HCAU Reviews "YOU" Season 2

Hey you. 

Oh, I see you clicked on an article, not just any article, it was my article, and with everyone else that has written articles, you opened mine. Was it the title that intrigued you? Maybe you are just entertaining the idea of watching You season 2 and you are looking for a review – I’ve got YOU covered.  

The end of season 1 left us on a cliffhanger. After the murder of his ex-girlfriend, Beck, we can see Joe Goldberg back at his old job, having published (after slightly altering some details) Beck’s memoir, when a new girl enters the store and sparks Joe’s obsessive interest – only to find out it is none other than his first girlfriend, Candace, whom he presumed dead. 

Instead of starting off at that point, season 2 dives right into Joe’s brand new life, one that he has started on the opposite side of the country, in order to escape from Candace and whatever threats she has made. By assuming the identity of Will Bethleheim, Joe is trying to put his past behind him and focus on being a better person to himself and to others. However, all of this goes out the window as soon as he meets two key figures of the season: Ellie, the teenage sister of his landlord, whom he is drawn to protect at all costs and, most importantly, Love Quinn, the romantic interest. 

As viewers, we witness the inner struggle that comes with Joe’s wish for setting new behavioral patterns for himself and are left in shock by the very end of the episode, when it is shown that he has not changed at all. He tracked down Love way before he “bumped into her”, he got a  job in that exact place in order to get close to her and, what is more shocking this time around, he has kidnapped a person in order to assume his identity.  

However similar the romantic plot of this season is to the last one, the incorporation of new characters and a completely new setting (as well as its new ways of narration) manage to give the show a much fresher perspective, as well as giving room for Joe to redeem himself.  

Despite the social toxicity that New York (in season 1) may have had, the new setting of the show is particularly dark, as it takes multiple twists and turns as the story unfolds. The blackmail by some sort of mafia, the abuse carried out by a local celebrity, and a murder inside of Love’s own household add a pinch of darkness to what, at first, seems like a picture-perfect environment. The whole mix of stories paints a caricature of Los Angeles (as well as of Joe’s own character) by describing an apparently ideal world that, as you dive into it, is full of darkness and pain.  

An aspect of the show that has not changed (and is, arguably, the most concerning one) is the empathy that viewers can feel for Joe. Despite his murderous nature and his narcissistic point of view, the access that is provided to the inside of his mind is key to the viewers empathizing with Joe – an aspect that this season explores even further.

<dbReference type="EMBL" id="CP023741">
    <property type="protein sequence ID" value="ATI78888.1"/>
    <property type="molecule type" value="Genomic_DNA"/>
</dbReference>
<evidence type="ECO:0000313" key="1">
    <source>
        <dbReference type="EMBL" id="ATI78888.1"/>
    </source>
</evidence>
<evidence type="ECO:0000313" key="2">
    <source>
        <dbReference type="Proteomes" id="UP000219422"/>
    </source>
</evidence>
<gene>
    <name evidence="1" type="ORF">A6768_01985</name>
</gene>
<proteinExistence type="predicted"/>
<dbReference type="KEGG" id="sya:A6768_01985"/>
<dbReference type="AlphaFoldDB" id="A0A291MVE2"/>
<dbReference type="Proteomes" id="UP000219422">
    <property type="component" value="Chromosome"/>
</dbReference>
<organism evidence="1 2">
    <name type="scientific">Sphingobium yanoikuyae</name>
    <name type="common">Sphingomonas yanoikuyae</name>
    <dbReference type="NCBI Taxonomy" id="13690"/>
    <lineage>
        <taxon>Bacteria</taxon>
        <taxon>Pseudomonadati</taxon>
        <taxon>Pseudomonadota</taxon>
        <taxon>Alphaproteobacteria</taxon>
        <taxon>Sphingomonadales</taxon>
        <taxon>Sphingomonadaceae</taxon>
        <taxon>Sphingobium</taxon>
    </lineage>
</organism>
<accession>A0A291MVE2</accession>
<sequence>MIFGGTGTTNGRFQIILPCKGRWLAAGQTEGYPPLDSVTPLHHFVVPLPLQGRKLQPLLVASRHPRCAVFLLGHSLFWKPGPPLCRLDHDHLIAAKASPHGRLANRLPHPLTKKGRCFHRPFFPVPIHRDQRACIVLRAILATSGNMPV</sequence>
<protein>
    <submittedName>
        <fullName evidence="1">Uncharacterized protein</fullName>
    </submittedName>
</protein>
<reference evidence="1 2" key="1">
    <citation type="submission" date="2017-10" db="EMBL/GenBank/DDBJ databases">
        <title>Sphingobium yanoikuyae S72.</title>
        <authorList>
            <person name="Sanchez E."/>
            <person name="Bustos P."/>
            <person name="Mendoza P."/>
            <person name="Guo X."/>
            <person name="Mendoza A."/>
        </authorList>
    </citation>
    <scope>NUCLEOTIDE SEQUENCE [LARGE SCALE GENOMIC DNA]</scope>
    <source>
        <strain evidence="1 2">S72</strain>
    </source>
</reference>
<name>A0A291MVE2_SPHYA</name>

Despite the initial failure of Joe’s attempts to become a better person, we can sense a new improvement of his character as the story unfolds. For starters, he makes a complete shift on how he justifies his killings – before, he used to kill for love, and despite being targeted as something he wanted to do for the other person, it always came from a narcissistic place. In season 2, Joe resorts to justice as a justification for his crimes, he is for the first time, committing murders because those are bad people that cause pain to others.  

His narcissistic ways seem to be fading in regards to his interaction with the different characters: while he is trying to protect Ellie at all costs, he is also managing to support her sister in her own problems and eventually develops a bond with her. On the other hand, instead of cutting people from Love’s life (like he had previously done with Beck) he manages to have a nice relationship with her brother for the sake of his own relationship. In addition, episode 9 is focused around Joe’s inability to confirm if he committed murder under the influence of LSD, but being completely convinced that he would never kill an innocent person, which once again proves his new personality.  

Moreover, an added resource for empathy is the use of the multiple flashbacks, that give us a glimpse of Joe’s upbringing and of his first killing – the one scene that started it all and the reason why he has used love as an excuse for everything.  

However, it is very satisfactory as viewers to finally see Joe getting a taste of his own medicine, when he discovers Love’s real personality and, quite ironically, cannot forgive her actions deeming her as crazy. As the poster for this season announced, Joe has quite literally met his match and, based on the end of the season, will be stuck with her for a little while.